"Look to the North" Grandfather said


Last updated 9/10/2015 at 5:39pm

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Annusik listened. He loved his Grandfather's voice. "The Great Creator is generous and must not be angered, so that there will be plenty of meat for us and those who follow after us. Breathe the fresh air into your chest, Annusik," said Grandfather. "It keeps us strong. The summer wind will cool our brow." He felt the Creator's love in the warm sun. The fresh air filled his chest and he felt strong.

Annusik was being taught the tradition of oral story telling by his grandfather, a wise Elder. "I am a story teller of the old ways," said Grandfather. "Listen to what I say. I will teach you what the Elders have taught me from our ancestors who went before them. They were the keepers of this territory of the Great Slave Lake. Elders are very important in the First Nations culture. They have lived longest and gained the most experience and wisdom," Grandfather explained.

As soon as Annusik was old enough to understand a few words, Grandfather lifted him high onto his shoulders and began teaching.

Annusik listened to the sounds of his grandfather's words, even though he didn't know their exact meaning. He knew his Grandfather spoke of traditional things that he must learn. Grandfather said: "I want to teach you, Annusik, what has been passed to me from the old ways. The skills for survival. Hunting, building shelters, sewing of warm clothing, making tools, and safe medicines.

Most important, Annusik, you must learn to respect our Great Creator. All we need comes from this land, provided by our Creator," said the wise Elder. "The caribou, bison, wolf, and bear provided fresh meat, and dried pemmican. Antlers, and bones were used for tools in the very early days," Grandfather patiently told him.

"Large skins were stretched for tent making. Fat was used as fuel for warmth and cooking during long winters."

Annusik listened. He loved his Grandfather's voice. While Annusik was young, he sometimes wanted to race or play games with his cousins. However, Grandfather was getting older. He was eager to teach Annusik as much as possible before his own journey. Grandfather was firm with his teachings. "The Great Creator is generous and must not be angered, so that there will be plenty of meat for us and those who follow after us." He opened his arms wide.

"Breathe the fresh air into your chest, Annusik," said Grandfather. "It keeps us strong. The summer wind will cool our brow."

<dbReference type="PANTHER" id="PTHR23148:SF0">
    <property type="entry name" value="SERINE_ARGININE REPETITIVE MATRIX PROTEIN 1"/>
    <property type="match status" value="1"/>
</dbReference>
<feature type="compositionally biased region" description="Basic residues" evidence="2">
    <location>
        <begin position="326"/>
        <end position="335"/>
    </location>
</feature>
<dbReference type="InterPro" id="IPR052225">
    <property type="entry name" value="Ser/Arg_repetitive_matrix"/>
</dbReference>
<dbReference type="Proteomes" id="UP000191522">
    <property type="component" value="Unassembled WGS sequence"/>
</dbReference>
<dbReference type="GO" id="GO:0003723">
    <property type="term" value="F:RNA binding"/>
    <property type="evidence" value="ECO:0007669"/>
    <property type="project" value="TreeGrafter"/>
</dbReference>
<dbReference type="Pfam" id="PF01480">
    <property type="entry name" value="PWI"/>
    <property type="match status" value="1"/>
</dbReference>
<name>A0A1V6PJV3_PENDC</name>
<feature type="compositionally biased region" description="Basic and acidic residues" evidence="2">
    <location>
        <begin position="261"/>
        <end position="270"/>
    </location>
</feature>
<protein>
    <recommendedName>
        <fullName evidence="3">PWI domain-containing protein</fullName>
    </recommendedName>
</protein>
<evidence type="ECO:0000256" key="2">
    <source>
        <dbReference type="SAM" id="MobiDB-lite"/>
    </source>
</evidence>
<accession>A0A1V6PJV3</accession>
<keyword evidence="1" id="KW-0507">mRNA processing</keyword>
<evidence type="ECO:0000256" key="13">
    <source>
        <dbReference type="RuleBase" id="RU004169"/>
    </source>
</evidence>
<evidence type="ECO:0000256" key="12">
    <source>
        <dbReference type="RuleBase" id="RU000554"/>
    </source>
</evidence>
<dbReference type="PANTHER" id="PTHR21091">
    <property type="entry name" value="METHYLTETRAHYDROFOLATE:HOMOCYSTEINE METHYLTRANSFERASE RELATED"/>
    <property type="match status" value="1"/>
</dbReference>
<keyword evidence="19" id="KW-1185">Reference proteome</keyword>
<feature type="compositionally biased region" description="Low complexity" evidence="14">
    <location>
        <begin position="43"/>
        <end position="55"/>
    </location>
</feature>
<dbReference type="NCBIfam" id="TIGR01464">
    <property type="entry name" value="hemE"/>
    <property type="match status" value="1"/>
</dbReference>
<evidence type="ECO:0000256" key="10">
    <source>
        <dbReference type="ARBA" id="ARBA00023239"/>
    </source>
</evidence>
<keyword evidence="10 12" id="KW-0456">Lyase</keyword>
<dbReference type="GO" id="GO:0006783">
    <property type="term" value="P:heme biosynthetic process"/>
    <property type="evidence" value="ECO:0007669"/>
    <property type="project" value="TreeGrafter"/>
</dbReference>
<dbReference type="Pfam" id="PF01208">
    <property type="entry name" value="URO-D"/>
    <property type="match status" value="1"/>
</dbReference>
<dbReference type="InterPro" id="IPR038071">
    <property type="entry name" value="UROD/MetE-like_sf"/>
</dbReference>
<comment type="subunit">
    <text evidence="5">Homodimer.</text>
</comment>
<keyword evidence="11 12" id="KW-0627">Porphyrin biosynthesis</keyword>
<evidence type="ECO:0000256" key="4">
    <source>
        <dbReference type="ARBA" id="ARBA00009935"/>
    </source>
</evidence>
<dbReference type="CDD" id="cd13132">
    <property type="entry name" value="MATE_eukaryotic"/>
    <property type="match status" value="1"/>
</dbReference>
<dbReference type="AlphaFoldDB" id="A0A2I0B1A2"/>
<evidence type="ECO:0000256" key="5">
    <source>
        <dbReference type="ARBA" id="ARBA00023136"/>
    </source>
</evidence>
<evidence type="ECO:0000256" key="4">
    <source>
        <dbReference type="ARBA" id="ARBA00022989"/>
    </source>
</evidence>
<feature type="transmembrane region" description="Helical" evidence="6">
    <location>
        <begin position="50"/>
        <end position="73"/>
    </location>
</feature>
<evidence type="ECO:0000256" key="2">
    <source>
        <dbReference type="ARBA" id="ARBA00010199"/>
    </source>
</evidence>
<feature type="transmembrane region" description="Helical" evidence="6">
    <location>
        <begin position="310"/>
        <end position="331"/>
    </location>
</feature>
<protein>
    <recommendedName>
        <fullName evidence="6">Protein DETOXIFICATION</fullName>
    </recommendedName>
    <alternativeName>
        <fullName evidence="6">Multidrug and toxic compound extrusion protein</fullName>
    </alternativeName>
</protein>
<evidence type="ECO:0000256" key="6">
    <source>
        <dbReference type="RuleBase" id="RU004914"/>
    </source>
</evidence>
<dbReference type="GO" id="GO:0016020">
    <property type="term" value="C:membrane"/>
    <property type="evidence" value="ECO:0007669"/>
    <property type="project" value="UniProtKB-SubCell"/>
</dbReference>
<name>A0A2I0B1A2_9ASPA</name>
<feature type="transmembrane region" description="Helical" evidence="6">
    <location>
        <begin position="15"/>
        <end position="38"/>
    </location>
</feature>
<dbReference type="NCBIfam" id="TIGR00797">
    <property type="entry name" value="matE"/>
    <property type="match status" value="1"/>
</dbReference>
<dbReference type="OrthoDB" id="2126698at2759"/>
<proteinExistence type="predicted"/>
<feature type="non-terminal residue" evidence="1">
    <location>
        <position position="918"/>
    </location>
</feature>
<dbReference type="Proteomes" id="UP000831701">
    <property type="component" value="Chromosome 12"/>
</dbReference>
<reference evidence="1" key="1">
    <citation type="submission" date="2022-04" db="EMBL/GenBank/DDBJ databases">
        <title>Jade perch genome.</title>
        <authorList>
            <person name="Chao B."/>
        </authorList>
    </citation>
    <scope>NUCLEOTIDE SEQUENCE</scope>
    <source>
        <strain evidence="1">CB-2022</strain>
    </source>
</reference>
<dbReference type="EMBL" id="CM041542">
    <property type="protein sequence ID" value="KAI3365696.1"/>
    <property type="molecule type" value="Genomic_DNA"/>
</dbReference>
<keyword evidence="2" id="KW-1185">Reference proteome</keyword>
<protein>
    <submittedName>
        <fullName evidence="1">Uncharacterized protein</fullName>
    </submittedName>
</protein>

Annusik copied his Grandfather and opened his arms wide towards the sky. He felt the Creator's love in the warm sun. The fresh air filled his chest and he felt strong. Summer wind blew the hair away from his forehead.

"Be sure nothing goes to waste, Annusik. It is a very important lesson to learn."

Whenever Grandfather waved his hand, nodded his head, Annusik knew from a young age: 'It was so'.

Just after sunrise one morning, Grandfather called for his grandson to wake up. "Look to the North, Annusik. Mount Mackenzie is the largest and tallest mountain in Canada. No one climbs to the top. It is believed that our Great Creator is keeping it pure from glory seekers who would trample its delicate beauty."

One day about lunch time, when they stopped fishing, Grandfather stood with Annusik on the shore. Now Annusik's shadow was taller than his grandfather's.

Grandfather shielded his eyes from the noon brightness. He pointed at the river that ran as far as their eyes could see and continued around the mountain.

'Train up a child in the way he should go so that

even when he is older, he will not depart from it.'

Grandfather said: "There runs Canada's longest river, the Mackenzie. It too, is an important gift the Creator has provided. It flows as a gentle giant of its kind, from Great Slave Lake North, steady, to the Arctic Ocean. It holds a plentiful supply of fish and has filled our bellies, and the bellies of the wildlife we hunt.

This has been the way, since time began. If we are as wise as our ancestors, there will be enough for your children, their children, and so forth."

Annusik nodded his understanding of all that his Grandfather spoke about.

"These traditions must be followed to keep the balance for generations to come."

Seasons passed. Older now, Annusik, listened carefully to the storytelling.